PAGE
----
As the wild ride of the 1960’s came to a close, Eva Hesse, a 34 year-old German-born American artist was cresting the wave of a swiftly rising career. One of the few women recognized as central to the New York art scene, she had over 20 group shows scheduled for 1970 in addition to being chosen for a cover article in ArtForum Magazine. Her work was finally receiving both the critical and commercial attention it deserved. When she died in May, 1970 from a brain tumor, the life of one of that decades’ most passionate and brilliant artists was tragically cut short. As Jonathon Keats wrote in Art and Antiques Magazine "Yet the end of her life proved to be only the beginning of her career. The couple of solo gallery shows she hustled in the 11 years following her graduation from the Yale School of Art have since been eclipsed by multiple posthumous retrospectives at major museums from the Guggenheim to the Hirshhorn to the Tate." Her work is now held by many important museum collections including the Whitney, MoMA, the Hirschhorn, the Pompidou in Paris and London's Tate Modern.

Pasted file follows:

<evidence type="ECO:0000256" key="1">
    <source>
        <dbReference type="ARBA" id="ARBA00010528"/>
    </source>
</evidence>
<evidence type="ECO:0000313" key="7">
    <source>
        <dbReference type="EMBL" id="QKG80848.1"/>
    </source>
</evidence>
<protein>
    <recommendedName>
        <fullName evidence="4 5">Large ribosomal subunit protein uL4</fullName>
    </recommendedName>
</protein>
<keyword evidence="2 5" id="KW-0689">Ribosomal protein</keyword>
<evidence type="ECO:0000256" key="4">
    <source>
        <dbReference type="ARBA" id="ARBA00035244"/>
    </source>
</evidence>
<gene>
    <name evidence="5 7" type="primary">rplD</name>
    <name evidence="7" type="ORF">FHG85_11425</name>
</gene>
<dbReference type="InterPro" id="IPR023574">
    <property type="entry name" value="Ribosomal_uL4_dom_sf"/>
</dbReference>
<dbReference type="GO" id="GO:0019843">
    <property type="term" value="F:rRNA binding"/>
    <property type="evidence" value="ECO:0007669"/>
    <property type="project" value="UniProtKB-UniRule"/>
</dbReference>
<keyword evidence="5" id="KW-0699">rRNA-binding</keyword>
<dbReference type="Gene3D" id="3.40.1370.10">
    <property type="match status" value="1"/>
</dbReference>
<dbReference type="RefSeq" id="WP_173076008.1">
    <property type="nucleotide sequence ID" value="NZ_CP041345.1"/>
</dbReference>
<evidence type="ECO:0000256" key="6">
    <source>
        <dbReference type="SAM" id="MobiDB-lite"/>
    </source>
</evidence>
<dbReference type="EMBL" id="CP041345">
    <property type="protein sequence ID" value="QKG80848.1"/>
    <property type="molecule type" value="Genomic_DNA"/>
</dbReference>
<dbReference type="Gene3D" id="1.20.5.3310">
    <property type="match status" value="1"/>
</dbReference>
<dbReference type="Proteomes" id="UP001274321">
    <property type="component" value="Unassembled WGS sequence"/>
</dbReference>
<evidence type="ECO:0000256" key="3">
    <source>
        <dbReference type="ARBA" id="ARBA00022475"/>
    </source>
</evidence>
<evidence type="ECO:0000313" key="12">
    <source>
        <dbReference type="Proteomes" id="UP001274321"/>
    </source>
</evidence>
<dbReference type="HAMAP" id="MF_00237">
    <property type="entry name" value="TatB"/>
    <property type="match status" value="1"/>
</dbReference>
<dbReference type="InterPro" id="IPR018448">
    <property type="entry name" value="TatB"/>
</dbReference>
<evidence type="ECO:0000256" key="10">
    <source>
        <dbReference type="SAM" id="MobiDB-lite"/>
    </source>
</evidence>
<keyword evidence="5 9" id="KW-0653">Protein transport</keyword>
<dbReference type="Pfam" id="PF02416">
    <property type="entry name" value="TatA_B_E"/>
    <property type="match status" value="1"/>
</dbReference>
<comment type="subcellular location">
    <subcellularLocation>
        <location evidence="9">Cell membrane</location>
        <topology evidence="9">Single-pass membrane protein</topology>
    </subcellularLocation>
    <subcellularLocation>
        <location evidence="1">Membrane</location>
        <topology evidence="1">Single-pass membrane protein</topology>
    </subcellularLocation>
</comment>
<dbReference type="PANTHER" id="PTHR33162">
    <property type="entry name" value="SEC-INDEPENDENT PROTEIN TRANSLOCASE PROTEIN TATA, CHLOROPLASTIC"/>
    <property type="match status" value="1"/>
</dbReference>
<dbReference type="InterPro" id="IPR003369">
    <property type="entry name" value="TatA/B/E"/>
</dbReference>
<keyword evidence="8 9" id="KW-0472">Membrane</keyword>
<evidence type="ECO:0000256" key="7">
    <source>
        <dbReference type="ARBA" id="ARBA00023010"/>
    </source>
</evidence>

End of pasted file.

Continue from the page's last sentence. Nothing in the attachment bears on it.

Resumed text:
Artists such as Dan Graham, Richard Serra, Nancy Holt, Carl Andre, Robert and Sylvia Plimack Mangold, Eva's husband Tom Doyle and her friend, writer Lucy Lippard speak candidly and with great passion about the 60's, Eva's work and her life. In addition, Sir Nicholas Serota, Director of the Tate Museums and Whitney curator Elisabeth Sussman have added their views on Hesse's work and legacy. Hesse's journals and correspondence provides much of the guiding narration.
EVA HESSE deepens the understanding of this extraordinary artist, not only in terms of her ground-breaking work, but also the life that provided the fertile soil for her achievements. With dozens of new interviews, high quality footage of Hesse's artwork and a wealth of newly discovered archival imagery, the documentary not only traces Eva's path but engages in a lively investigation into the creative community of 1960's New York and Germany.
3 day rental • NR • 108 min.
"Insightful and illuminating."
— Hollywood Reporter
"This indispensable film will be shining a light on [Hesse's work], and her, for a long time to come."
— Wall Street Journal